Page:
ATLANTA -- The head of Delta's pilots union said in a letter to members Tuesday that the carrier shouldn't be forced into a merger with United by a "renegade" hedge fund he believes is only interested in short-term financial gain.
The letter from Lee Moak, chairman of the union's executive committee, served as an effort to sharpen the union's position at a time when high fuel prices and some investors are putting pressure on airlines to consolidate to reduce costs.
It also was a rebuke of Pardus Capital Management LP, the hedge fund that is urging Atlanta-based Delta Air Lines Inc. to combine with United Airlines, a unit of Chicago-based UAL Corp.
"Pardus' demand for a merger between Delta and United is a poisonous vision built upon an artificial timeline and focused primarily on a financial transaction," Moak wrote.
While Delta's pilots union has said it is not opposed to a merger involving Delta, it wants to have a role in the process and to ensure that the pilots have a meaningful stake in the new company if a deal is reached.
The pilots union can't stop a merger on its own, but it has a nonvoting seat on Delta's board and influence with management and other employees. It was a vocal critic of US Airways Group Inc.'s hostile bid to buy Delta. The bid by the Tempe, Ariz.-based carrier, which came while Delta was in bankruptcy, was defeated in January. Delta emerged from bankruptcy in April.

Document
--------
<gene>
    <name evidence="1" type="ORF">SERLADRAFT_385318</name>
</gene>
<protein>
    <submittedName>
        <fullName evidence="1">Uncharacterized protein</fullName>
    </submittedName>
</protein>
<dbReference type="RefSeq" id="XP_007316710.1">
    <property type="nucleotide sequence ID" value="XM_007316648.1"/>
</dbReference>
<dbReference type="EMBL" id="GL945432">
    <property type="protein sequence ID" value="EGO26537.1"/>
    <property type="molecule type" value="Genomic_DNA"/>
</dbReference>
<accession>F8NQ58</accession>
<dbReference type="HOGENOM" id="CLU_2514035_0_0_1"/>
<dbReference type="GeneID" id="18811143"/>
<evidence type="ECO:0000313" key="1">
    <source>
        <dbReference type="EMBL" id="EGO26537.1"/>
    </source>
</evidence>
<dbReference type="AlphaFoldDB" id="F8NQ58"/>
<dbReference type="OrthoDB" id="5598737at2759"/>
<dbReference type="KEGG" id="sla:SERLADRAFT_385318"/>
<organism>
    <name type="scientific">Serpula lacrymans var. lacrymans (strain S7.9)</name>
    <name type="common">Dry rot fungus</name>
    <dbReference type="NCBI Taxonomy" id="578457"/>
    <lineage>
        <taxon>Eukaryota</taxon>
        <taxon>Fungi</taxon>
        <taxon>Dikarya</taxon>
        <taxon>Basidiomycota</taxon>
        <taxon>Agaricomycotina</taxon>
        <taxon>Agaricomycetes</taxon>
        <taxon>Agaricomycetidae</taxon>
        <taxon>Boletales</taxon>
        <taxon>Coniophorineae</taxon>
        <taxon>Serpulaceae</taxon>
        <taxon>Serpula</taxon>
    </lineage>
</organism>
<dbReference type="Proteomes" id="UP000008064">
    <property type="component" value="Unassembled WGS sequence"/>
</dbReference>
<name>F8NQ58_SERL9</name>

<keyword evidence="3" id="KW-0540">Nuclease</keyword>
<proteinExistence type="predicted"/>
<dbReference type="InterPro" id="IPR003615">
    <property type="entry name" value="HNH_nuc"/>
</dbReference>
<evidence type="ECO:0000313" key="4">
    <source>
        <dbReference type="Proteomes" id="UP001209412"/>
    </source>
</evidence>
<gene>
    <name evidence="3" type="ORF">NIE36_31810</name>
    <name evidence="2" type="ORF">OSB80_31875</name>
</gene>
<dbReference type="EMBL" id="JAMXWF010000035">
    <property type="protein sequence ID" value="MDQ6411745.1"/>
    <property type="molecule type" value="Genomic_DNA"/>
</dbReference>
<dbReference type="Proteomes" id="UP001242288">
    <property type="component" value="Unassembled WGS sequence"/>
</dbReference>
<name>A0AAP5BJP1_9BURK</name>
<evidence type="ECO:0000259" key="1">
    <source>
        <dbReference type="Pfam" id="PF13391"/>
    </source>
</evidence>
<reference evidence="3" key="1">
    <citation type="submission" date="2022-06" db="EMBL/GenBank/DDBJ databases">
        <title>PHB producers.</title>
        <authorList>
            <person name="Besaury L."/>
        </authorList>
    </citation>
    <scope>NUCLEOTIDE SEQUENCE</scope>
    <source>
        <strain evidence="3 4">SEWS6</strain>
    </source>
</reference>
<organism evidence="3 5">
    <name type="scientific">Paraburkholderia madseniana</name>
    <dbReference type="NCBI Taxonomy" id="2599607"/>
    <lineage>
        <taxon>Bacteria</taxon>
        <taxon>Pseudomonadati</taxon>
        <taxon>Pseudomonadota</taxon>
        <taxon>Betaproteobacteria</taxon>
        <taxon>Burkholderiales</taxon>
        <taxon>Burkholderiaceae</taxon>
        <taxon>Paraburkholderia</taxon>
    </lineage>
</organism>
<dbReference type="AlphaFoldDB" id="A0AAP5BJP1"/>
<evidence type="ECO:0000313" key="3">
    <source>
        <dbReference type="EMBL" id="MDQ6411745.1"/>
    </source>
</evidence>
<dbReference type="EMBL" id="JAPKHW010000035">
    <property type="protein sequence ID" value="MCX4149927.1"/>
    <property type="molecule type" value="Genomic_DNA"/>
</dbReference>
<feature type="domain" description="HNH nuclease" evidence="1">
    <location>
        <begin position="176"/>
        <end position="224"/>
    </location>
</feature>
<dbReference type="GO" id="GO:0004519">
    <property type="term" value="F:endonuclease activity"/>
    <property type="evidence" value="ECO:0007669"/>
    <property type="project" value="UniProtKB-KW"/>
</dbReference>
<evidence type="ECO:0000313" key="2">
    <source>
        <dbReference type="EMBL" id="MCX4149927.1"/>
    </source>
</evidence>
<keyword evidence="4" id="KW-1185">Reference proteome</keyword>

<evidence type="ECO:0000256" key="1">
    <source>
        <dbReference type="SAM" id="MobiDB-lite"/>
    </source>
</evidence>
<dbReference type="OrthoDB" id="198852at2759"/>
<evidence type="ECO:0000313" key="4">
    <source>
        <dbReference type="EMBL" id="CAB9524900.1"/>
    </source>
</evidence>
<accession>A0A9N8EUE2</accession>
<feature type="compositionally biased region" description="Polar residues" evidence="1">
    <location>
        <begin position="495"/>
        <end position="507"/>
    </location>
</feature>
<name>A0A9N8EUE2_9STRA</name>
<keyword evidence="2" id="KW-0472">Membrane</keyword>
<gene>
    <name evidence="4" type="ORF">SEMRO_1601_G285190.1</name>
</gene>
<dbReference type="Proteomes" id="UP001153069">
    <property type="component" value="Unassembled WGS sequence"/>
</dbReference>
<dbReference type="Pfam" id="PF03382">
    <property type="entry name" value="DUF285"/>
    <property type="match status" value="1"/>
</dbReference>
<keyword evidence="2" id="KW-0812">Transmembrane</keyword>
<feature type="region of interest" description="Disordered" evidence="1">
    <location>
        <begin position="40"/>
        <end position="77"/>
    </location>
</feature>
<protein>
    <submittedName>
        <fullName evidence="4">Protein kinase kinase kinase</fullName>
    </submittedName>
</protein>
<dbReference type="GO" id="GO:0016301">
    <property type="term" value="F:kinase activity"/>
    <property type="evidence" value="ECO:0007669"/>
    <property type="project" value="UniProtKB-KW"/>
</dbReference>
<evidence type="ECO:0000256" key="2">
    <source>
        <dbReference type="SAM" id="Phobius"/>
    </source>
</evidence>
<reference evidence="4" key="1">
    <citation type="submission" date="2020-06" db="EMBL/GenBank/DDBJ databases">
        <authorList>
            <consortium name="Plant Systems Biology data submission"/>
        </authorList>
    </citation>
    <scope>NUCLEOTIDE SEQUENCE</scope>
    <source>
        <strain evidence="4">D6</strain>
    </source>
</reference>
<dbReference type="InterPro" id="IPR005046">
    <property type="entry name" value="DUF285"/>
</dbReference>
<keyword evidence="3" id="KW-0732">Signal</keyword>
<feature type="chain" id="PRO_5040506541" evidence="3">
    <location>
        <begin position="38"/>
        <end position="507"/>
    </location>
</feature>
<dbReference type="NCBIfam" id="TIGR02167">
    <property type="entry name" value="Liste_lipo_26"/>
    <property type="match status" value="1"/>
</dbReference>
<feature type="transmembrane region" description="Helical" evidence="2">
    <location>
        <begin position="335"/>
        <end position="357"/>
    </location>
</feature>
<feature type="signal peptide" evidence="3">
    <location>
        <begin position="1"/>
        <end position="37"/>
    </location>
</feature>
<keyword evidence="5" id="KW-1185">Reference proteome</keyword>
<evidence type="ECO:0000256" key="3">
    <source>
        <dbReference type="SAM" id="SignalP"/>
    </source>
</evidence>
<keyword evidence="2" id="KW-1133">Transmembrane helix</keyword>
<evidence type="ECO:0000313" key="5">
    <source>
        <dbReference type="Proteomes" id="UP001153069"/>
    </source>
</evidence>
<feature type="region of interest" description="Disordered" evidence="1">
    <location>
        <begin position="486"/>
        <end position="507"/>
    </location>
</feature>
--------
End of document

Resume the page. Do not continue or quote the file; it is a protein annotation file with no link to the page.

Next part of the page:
"We are not opposed to consolidation per se, and given the right set of circumstances, a merger proposal could draw our support," Moak wrote.
The letter did not elaborate on what those circumstances would be, except to say that the union's support for a merger "will be contingent on our involvement from the earliest stages of the proposal."
Last Wednesday, an official with knowledge of the situation told The Associated Press that United and Delta have been discussing a combination that would keep the United name and the corporate headquarters in Chicago. Delta and United later denied they had had any merger talks. The official, who spoke on condition of anonymity, has stood by the comments.
Pardus, which holds about 2.5 percent of Delta's outstanding shares and about 4.8 percent in United, has been urging Delta's top management to make a deal with another airline in view of rising fuel prices and what it said are the increased risks of going it alone.
Gordon Bethune, an adviser to Pardus and a former chief executive of Houston-based Continental Airlines Inc., could not be reached for comment Tuesday. Representatives said he was not available. A spokesman for Pardus declined to comment on the Delta pilots union letter.